Yieldstreet has and continues to invest in mass torts both pre- and post-settlement. Mass tort lawsuits are an innovative mechanism to pursue large-scale justice against defendants who have caused far-reaching harm. Mass tort litigation funding is a crucial solution by which investors give plaintiffs faster relief, keep law firms afloat, and potentially generate attractive returns.
For additional questions regarding Yieldstreet or our legal finance offerings, please email us at [email protected].
1Deborah R. Hensler, Third-Party Financing of Class Action Litigation in the United States: Will the Sky Fall?, 63 Depaul L. Rev. 1101, 1109 (2014).
2Mary Cathern Hensinger, Agent Orange and Boyle: Leading the Way in Mass Toxic Tort Actions, 6 J. Cont. Health L. & Pol’y 359, 363 & n.27 (1990).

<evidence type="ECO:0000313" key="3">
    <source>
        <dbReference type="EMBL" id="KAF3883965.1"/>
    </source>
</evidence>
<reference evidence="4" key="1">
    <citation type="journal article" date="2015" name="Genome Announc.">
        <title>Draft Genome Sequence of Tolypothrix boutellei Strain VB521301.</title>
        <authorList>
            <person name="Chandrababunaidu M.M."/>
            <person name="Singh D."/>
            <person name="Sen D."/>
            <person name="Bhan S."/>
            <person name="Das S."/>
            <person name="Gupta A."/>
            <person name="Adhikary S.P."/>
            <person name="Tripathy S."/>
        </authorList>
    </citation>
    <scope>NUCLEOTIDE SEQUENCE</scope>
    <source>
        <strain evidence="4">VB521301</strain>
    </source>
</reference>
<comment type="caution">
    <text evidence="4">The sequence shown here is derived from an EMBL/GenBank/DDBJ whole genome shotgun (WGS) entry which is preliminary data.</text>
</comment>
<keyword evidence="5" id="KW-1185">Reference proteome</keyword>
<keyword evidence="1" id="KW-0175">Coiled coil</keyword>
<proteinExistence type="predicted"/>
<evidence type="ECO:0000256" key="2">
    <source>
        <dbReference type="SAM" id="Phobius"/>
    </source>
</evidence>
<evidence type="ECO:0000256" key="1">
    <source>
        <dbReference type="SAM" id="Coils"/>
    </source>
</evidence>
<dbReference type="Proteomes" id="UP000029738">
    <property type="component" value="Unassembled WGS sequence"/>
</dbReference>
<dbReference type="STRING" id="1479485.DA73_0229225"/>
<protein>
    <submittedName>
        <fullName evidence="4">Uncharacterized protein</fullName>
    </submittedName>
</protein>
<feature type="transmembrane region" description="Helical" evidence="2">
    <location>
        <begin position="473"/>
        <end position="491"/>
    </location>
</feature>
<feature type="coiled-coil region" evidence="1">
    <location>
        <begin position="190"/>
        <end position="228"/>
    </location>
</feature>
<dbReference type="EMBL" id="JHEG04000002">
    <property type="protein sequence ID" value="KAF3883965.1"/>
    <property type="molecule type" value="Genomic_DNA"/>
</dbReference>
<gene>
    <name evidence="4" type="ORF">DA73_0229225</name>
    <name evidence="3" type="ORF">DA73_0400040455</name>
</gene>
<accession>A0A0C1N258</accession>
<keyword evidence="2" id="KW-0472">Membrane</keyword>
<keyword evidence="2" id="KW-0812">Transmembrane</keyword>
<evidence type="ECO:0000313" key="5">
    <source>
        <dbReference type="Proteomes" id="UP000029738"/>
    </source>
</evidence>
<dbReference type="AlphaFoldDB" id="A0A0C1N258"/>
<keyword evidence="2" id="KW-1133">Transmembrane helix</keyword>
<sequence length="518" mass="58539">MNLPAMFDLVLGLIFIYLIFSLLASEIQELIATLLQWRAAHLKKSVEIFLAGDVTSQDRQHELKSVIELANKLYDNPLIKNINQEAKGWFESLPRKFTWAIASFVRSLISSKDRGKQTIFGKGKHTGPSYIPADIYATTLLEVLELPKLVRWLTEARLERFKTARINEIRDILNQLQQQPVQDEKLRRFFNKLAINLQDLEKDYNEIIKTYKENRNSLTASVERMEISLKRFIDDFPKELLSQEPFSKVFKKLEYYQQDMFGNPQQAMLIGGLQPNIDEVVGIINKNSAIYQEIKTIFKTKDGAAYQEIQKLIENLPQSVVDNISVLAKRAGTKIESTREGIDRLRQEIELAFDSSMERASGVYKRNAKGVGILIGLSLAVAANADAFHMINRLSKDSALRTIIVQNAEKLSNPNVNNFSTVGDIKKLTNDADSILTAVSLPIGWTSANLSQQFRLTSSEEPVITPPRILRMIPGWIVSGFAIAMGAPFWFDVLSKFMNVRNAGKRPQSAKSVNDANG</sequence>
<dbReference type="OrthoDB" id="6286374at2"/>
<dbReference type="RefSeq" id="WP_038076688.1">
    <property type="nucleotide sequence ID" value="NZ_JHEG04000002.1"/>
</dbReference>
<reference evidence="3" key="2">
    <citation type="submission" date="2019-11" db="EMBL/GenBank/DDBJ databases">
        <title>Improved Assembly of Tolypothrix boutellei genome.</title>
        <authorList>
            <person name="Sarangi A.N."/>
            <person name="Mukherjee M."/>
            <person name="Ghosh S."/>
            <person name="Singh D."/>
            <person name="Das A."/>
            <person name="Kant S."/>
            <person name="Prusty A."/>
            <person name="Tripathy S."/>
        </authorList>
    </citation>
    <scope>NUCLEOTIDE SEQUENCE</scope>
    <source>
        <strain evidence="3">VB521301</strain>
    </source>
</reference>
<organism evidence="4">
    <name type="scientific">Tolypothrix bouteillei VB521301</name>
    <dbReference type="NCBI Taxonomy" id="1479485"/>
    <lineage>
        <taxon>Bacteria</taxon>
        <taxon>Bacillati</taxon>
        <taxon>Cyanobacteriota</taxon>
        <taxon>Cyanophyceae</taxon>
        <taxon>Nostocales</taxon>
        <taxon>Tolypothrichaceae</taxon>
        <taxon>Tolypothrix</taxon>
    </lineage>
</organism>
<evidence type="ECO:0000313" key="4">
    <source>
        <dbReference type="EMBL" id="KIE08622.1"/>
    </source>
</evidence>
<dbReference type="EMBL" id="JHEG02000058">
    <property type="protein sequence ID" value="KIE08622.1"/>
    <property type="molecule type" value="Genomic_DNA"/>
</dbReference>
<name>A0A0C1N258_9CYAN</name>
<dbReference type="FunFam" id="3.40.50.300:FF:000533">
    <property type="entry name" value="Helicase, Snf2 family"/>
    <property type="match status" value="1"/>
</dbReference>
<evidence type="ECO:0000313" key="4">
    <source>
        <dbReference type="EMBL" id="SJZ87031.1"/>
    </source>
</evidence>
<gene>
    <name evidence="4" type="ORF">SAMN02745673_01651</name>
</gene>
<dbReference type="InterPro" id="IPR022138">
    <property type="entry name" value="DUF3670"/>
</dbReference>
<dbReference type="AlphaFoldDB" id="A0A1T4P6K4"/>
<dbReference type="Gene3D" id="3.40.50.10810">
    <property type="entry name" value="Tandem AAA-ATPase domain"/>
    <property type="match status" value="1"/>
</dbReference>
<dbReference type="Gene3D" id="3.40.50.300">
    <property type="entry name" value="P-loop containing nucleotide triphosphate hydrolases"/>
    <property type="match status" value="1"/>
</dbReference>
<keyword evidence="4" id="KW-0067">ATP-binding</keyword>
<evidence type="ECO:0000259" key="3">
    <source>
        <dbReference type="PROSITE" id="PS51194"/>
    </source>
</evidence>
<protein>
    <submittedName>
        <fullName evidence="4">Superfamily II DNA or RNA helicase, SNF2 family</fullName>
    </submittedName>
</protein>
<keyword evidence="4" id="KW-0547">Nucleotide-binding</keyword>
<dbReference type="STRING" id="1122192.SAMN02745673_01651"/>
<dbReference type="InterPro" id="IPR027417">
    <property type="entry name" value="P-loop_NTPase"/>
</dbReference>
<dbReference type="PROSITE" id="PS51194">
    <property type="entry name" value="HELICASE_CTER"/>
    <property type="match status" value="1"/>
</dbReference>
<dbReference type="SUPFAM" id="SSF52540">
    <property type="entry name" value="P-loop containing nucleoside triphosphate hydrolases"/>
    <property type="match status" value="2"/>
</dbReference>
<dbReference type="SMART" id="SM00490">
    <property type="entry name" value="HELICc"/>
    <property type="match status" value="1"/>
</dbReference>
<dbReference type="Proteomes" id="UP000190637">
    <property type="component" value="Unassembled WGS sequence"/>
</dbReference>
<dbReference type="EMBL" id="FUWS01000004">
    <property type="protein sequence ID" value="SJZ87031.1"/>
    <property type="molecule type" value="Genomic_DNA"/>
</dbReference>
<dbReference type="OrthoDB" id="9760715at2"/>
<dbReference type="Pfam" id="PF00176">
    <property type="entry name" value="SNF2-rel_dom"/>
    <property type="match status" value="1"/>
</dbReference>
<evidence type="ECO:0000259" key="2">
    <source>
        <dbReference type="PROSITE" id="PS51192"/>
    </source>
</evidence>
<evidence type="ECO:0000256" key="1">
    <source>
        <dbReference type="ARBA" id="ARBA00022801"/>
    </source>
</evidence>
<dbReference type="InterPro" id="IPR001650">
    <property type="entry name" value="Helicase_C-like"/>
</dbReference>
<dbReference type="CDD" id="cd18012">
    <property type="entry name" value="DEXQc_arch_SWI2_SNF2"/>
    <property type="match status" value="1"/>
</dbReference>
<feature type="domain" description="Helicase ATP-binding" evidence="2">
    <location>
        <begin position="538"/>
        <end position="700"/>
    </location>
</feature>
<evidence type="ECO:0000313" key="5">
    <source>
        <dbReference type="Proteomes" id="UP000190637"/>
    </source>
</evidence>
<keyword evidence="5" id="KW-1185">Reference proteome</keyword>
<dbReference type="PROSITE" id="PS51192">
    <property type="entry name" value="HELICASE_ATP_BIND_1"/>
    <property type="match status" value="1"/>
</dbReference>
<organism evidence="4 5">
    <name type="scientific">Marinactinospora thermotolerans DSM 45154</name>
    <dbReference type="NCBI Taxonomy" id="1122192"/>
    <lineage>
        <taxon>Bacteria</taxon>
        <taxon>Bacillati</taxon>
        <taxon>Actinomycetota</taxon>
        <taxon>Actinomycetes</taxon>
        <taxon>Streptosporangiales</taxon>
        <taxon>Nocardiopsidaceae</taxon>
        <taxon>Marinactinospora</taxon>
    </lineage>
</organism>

3William P. Statsky, Mass Tort Litigation, in Torts: Personal Injury Litigation 404 (5th Ed. 2010).
Sign up with your email address
Securely verify your identity and link a bank account
Verify your accreditation (if applicable) to access all of Yieldstreet’s offerings.
Our weekly podcast providing ideas about how to make money work for you and bring you closer to your dreams.
1 Past performance is no guarantee of future results. Any historical returns, expected returns, or probability projections may not reflect actual future performance. All securities involve risk and may result in significant losses.
2 Represents a net estimated, unrealized annualized internal rate of return (IRR) of your portfolio and is based by reference to the effective distribution dates and amounts to and from the investments, as well as any outstanding principal and accrued and unpaid interest as of the current date, after deduction of management fees and all other expenses charged to the investments.[read more]